LG electronics announced some rather large, human-sized conceptual robots today that it seems to be marketing to people that don’t want to schlep around their luggage or groceries.
The announcement comes just before the start of CES, a time rife with of ideas — some which turn out to be useful and innovative, but many of which are junk. LG is betting on some interest for its three CLOi (pronounced KLOH-ee) robots: the Serving Robot, Porter Robot and Shopping Cart robot.
These robots aren’t yet being produced for consumers, but will be on display at the CES show.
The company says that these prototypical machines recently completed successful trial runs at Korea’s Incheon International Airport, wherein they presumably wheeled over food to human patrons and carried luggage around. It’s unknown if the trials were actually successful and whether or not the large robots spilled any drinks.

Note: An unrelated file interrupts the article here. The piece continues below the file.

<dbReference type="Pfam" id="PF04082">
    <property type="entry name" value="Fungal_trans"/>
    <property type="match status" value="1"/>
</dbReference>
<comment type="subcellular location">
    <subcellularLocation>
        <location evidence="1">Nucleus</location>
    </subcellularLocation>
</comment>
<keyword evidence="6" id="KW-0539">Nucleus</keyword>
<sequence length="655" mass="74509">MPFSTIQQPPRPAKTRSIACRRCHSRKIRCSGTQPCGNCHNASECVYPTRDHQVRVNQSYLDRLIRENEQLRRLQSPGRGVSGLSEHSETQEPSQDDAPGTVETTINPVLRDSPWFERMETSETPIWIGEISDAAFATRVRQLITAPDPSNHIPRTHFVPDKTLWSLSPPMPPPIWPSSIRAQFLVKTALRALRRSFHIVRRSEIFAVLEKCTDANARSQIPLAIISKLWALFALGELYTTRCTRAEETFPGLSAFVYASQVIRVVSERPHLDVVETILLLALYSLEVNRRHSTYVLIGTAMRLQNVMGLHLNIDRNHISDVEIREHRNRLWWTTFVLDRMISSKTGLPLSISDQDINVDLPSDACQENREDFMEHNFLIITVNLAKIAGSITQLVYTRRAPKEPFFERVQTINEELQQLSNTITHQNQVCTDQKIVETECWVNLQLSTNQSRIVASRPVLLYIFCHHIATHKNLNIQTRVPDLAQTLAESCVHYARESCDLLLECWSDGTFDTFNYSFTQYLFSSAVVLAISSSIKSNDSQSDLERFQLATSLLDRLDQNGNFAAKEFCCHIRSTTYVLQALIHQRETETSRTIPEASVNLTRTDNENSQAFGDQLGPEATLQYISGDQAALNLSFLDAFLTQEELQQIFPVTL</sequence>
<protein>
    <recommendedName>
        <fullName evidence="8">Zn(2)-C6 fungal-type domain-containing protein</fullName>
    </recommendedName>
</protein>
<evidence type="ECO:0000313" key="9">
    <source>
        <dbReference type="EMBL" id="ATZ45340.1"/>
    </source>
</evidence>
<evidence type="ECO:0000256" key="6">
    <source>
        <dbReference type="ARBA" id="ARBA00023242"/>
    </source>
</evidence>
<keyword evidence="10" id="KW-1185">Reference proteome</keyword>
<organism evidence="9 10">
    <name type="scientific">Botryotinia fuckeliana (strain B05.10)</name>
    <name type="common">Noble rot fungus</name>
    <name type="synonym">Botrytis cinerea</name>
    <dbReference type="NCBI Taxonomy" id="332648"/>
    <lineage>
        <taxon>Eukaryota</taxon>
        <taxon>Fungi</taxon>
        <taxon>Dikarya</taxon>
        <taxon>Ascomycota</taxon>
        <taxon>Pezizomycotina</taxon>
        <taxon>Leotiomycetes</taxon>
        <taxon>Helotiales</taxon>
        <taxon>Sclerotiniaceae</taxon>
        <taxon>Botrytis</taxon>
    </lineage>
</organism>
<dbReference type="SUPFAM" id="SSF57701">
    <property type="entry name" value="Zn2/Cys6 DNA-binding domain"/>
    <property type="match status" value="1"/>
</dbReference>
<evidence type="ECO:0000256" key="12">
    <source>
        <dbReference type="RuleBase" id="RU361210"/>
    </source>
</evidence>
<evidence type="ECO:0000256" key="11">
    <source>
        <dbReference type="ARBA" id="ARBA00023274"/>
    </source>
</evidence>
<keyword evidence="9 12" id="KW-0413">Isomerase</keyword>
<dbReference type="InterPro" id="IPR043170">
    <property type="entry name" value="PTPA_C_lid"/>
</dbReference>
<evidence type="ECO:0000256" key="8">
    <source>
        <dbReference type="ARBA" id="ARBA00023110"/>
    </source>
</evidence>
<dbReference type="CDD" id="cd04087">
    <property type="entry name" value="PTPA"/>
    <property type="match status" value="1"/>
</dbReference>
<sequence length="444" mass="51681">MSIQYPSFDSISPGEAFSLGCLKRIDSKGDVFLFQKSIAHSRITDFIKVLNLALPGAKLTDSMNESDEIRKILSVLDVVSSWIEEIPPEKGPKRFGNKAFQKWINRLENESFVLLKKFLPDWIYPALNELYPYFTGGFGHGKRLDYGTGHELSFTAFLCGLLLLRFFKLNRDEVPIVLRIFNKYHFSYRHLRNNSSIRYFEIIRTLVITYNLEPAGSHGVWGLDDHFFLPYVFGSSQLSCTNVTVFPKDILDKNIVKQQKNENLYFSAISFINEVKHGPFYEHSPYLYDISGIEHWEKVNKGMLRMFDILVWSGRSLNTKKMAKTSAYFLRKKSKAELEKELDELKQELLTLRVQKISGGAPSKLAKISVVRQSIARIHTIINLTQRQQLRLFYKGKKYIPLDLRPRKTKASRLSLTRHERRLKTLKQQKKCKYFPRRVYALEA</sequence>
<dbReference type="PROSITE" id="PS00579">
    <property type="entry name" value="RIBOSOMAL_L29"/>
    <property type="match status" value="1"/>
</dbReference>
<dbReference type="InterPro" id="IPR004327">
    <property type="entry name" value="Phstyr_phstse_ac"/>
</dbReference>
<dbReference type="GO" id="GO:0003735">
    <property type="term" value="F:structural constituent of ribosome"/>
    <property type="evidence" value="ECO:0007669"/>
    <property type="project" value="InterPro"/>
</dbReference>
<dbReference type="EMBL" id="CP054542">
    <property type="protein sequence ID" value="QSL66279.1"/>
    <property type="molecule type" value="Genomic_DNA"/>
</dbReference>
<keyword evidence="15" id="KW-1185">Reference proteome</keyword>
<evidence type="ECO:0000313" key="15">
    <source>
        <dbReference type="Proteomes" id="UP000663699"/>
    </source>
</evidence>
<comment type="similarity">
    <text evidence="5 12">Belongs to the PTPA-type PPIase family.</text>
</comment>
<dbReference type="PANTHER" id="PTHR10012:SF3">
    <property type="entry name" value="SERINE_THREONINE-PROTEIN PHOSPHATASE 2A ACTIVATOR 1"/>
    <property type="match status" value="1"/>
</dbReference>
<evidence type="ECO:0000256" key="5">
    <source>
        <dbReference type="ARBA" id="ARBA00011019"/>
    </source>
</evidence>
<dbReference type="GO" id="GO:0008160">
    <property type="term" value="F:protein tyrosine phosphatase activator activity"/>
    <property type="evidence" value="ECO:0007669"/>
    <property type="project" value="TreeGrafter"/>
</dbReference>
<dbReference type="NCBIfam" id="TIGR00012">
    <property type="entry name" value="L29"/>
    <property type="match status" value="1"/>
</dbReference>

In the case of the Shopping Robot, LG envisions humans following this machine around grocery stores, guiding people to products they’ve selected on an app. Apparently this bot might come in handy for those unable to navigate or not interested in navigating grocery stores on their own.
LG calls these robots a “key factor of LG’s transformation into an AI company.” It’s unclear how the bots might be employing sophisticated machine-learning algorithms, rather than simply following directions (like robots have been doing for decades). LG does note, however, that it plans for these robots to one day have the capacity for “emotional interaction” with its human patrons, but this is a longer-term hope: Today’s popular home assistants like Alexa and Google Home, for instance, certainly don’t understand how you’re feeling or what you desire.
Fortunately, LG’s conceptual servant robots don’t need to understand your sentiments in order to bring you a beer.